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Updated:March 13, 2015
Angled Polished Connectors
Optical Modulation Amplitude
Optical Return Loss
Optical Time Domain Reflectometer
Ultra Polished Connectors
The 10 Gigabit Ethernet optical interfaces defined by IEEE 802.3 have a relatively complex set of requirements and parameters that ensure interoperability and allow for cost-effective implementations. Some of the optical parameters and procedures defined by the IEEE 802.3ae-2002 document depart from the traditional Gigabit Ethernet and SONET/SDH. Implementers need to understand which are the necessary criteria for compliance to correctly use legacy handheld equipment to qualify and configure a 10 Gigabit Ethernet optical link.
This paper clarifies the IEEE 802.3ae-2002 optical requirements and presents engineering rules to guide the successful deployment of IEEE 802.3ae-2002 compatible 10GBASE-L and 10GBASE-E optical interfaces across Cisco
® switches and routers.
There are two aspects to deploying these links: the fiber plant and the optical transceivers. Accordingly, the first section of this paper deals with the underlying fiber plant. It presents the set of criteria for qualifying the fiber infrastructure. When satisfied, these criteria allow for plug-and-play of the 10 Gigabit Ethernet interfaces.
The second section looks at the optical transceivers, starting with the theoretical background for the 10 Gigabit Ethernet optical parameters defined in IEEE 802.3ae-2002. We then look at the two interfaces of concern, namely 10GBASE-E and 10GBASE-L, and present their specific optical parameters highlighting the mandatory and informative requirements. This section also presents and explains pass/fail criteria to accept and troubleshoot 10 Gigabit Ethernet optical transceivers.
The Appendix presents the theory in more detail by showing some numerical examples and figures.
GUIDELINES TO VALIDATING A 10 GIGABIT ETHERNET FIBER PLANT
The intent of this section is to minimize the amount of optical design required to set up an IEEE 802.3ae-2002 10 Gigabit Ethernet link. In general, as long as the fiber plant has certain well-known characteristics, from an operational perspective we can treat 10GBASE-E and 10GBASE-L as "plug and play" devices with minimal link engineering design required.
The following table reports all you need to know to successfully install and maintain a 10 Gigabit Ethernet single-mode fiber plant.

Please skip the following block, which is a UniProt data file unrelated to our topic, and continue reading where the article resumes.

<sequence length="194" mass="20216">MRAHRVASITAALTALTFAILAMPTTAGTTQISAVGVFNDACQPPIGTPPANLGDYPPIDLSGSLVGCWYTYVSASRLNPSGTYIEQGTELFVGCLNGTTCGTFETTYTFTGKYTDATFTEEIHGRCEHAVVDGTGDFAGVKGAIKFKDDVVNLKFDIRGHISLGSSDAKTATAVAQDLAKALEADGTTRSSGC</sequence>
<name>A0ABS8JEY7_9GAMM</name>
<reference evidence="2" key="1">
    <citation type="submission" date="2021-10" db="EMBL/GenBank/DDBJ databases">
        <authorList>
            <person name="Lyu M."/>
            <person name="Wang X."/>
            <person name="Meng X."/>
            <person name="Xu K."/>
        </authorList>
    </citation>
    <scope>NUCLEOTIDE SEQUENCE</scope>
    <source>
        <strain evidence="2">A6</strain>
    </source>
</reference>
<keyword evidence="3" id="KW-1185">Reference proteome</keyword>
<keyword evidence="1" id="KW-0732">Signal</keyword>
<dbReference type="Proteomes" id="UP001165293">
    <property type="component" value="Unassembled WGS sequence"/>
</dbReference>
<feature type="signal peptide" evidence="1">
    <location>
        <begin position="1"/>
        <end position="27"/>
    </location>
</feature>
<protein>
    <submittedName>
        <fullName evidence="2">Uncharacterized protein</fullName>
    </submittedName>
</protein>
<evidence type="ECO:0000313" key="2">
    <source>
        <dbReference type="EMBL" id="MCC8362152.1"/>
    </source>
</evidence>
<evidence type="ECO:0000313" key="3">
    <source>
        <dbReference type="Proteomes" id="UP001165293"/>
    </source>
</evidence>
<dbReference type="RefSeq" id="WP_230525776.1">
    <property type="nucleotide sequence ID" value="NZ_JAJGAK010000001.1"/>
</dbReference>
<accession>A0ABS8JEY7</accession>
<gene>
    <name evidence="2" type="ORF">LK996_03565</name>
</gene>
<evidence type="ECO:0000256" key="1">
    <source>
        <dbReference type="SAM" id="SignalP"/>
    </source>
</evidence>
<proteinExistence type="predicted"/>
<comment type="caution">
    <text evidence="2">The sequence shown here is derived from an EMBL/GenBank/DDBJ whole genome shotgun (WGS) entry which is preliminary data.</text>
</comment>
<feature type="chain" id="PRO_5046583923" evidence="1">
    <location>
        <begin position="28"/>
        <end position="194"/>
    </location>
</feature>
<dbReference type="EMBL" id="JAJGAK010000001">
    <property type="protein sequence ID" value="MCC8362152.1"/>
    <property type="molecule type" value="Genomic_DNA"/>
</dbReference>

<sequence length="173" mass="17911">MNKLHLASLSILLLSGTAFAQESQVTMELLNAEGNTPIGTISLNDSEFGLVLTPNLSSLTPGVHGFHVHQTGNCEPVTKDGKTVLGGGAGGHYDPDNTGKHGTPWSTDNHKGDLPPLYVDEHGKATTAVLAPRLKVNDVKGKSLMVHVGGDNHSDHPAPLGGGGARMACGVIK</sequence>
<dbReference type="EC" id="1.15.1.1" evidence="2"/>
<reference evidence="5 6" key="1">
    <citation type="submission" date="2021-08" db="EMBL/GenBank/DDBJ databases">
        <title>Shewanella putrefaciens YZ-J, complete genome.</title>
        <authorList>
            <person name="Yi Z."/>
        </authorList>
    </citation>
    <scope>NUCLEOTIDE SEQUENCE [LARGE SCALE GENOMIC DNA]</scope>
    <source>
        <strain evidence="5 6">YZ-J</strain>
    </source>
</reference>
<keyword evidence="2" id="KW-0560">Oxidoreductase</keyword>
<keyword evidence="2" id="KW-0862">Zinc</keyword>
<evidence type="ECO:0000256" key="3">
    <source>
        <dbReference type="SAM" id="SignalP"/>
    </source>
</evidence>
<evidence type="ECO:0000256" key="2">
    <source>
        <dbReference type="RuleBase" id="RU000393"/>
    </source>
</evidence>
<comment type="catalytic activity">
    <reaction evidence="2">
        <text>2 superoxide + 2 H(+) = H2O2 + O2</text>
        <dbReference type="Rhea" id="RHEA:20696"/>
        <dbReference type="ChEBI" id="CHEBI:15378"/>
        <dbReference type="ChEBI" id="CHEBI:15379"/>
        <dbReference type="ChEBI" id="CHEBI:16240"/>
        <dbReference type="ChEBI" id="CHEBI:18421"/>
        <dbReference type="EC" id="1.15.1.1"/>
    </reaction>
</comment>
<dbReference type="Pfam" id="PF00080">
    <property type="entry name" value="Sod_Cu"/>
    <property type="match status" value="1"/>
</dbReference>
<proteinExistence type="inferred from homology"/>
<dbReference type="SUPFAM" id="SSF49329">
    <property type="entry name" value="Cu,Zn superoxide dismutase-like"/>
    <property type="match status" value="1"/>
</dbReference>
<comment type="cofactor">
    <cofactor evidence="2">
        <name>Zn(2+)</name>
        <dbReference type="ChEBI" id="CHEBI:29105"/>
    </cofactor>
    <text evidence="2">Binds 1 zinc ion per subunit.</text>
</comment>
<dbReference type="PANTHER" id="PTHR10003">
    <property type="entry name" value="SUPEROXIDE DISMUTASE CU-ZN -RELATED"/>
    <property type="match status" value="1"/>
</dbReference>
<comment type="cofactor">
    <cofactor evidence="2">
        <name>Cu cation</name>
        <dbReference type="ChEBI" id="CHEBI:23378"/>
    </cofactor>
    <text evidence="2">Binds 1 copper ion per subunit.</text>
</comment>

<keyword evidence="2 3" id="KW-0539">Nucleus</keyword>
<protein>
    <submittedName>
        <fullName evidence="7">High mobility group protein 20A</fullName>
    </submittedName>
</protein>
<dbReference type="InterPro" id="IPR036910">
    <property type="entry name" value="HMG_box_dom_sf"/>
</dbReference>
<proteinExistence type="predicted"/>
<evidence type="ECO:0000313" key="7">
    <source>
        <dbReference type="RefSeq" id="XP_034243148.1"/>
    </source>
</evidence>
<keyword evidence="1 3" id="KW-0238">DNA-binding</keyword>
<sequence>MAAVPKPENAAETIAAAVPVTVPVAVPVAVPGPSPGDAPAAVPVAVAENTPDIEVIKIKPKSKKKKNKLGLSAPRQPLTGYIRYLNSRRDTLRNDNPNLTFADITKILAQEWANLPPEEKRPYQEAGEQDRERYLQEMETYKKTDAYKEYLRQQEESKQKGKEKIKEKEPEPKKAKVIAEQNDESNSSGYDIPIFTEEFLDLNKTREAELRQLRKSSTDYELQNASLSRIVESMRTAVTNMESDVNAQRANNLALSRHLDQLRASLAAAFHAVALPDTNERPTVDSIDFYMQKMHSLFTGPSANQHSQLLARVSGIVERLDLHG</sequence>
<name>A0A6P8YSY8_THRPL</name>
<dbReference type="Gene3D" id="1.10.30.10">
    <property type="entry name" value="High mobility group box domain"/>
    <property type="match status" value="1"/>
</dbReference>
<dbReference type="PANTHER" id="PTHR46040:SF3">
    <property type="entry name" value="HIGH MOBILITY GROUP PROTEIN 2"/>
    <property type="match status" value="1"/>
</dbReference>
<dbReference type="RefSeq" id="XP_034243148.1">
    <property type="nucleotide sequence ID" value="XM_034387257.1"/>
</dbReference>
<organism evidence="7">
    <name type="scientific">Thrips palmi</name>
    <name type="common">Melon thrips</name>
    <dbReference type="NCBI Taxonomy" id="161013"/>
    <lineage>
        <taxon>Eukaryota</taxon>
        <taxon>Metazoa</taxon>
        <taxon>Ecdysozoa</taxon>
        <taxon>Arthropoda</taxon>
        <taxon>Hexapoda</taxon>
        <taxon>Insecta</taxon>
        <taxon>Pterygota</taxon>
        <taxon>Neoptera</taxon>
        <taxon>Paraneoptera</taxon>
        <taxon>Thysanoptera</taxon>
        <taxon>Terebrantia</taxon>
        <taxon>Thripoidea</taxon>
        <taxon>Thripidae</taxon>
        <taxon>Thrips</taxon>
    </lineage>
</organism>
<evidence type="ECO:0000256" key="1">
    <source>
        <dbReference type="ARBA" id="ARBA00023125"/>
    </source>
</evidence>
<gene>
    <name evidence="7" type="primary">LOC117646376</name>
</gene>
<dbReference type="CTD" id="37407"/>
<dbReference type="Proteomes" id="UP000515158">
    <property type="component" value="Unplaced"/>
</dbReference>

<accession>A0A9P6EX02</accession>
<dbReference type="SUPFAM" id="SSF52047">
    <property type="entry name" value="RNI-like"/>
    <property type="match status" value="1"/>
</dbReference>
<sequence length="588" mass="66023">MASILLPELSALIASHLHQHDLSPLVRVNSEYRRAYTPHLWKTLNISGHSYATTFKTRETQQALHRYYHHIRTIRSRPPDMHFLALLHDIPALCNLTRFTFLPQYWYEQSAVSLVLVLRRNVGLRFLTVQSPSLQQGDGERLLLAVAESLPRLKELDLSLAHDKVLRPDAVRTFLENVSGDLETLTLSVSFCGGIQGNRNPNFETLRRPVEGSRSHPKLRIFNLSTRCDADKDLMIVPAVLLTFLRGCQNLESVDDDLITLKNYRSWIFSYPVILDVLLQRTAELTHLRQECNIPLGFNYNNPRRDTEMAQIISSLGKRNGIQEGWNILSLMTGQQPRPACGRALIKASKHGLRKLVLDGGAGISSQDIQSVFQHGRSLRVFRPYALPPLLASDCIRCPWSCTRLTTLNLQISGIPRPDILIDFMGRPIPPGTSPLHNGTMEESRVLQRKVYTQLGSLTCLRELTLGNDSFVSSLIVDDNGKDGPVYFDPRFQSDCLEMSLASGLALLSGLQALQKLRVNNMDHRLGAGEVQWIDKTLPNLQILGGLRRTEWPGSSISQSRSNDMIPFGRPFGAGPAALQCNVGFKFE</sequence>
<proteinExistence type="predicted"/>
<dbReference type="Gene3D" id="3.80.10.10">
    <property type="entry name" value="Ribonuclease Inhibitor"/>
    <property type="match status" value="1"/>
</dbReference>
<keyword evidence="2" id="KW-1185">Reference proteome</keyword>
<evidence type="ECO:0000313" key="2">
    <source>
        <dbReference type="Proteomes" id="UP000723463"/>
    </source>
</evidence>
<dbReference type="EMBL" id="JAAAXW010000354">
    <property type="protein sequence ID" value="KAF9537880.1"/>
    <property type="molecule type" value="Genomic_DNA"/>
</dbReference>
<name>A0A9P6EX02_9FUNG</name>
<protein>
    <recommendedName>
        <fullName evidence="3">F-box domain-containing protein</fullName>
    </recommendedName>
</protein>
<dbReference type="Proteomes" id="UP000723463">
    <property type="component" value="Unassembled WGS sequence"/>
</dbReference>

Table 1. Fiber Plant Testing Criteria for 10GBASE-E and 10GBASE-L
Check with fiber vendor
Patch Cords and Fiber Cable Connectors Connecting to the Transceiver
Green: APC-NOT OK*
Channel Insertion Loss** (min-max)
Modern optical time domain reflectometers (OTDRs) are capable of performing all these measurements in an automated fashion.
Total Optical Return Loss*** (ORL max)
≥ 21 dB
≥ 21 dB
(for each connector/splice)
≤ -26 dB
≤ -26 dB
* Using APC connectors can severely degrade the performance.
** Channel insertion loss computed as total sum of connectors + fiber + splice(s) attenuation.
*** ORL includes both connectors and fiber.
In most cases, the above information should be sufficient to qualify your fiber plant to run a 10GBASE-E or 10GBASE-L link. A modern OTDR can be used to validate the fiber plant parameters.
The chromatic dispersion requirements of 10GBASE-ER allow for up to 40 km of any G.652 compliant fiber.
IEEE 10 GIGABIT ETHERNET OPTICAL PARAMETERS: CRITERIA FOR ACCEPTANCE TESTING
For a basic pass/fail testing of optical transceivers, end users have traditionally validated the transmit power and receiver sensitivity against the minimum transmit power and maximum receiver sensitivity reported in the data sheet. For example, an end user of a XENPAK-10GB-ER would look up a minimum transmit power of -4.7 dBm and receiver sensitivity of -15.8 dBm. Moreover, it is common practice to take the difference of these two numbers to compute the power budget available and compare it against either the budget reported by the standard or the budget available to a particular fiber plant.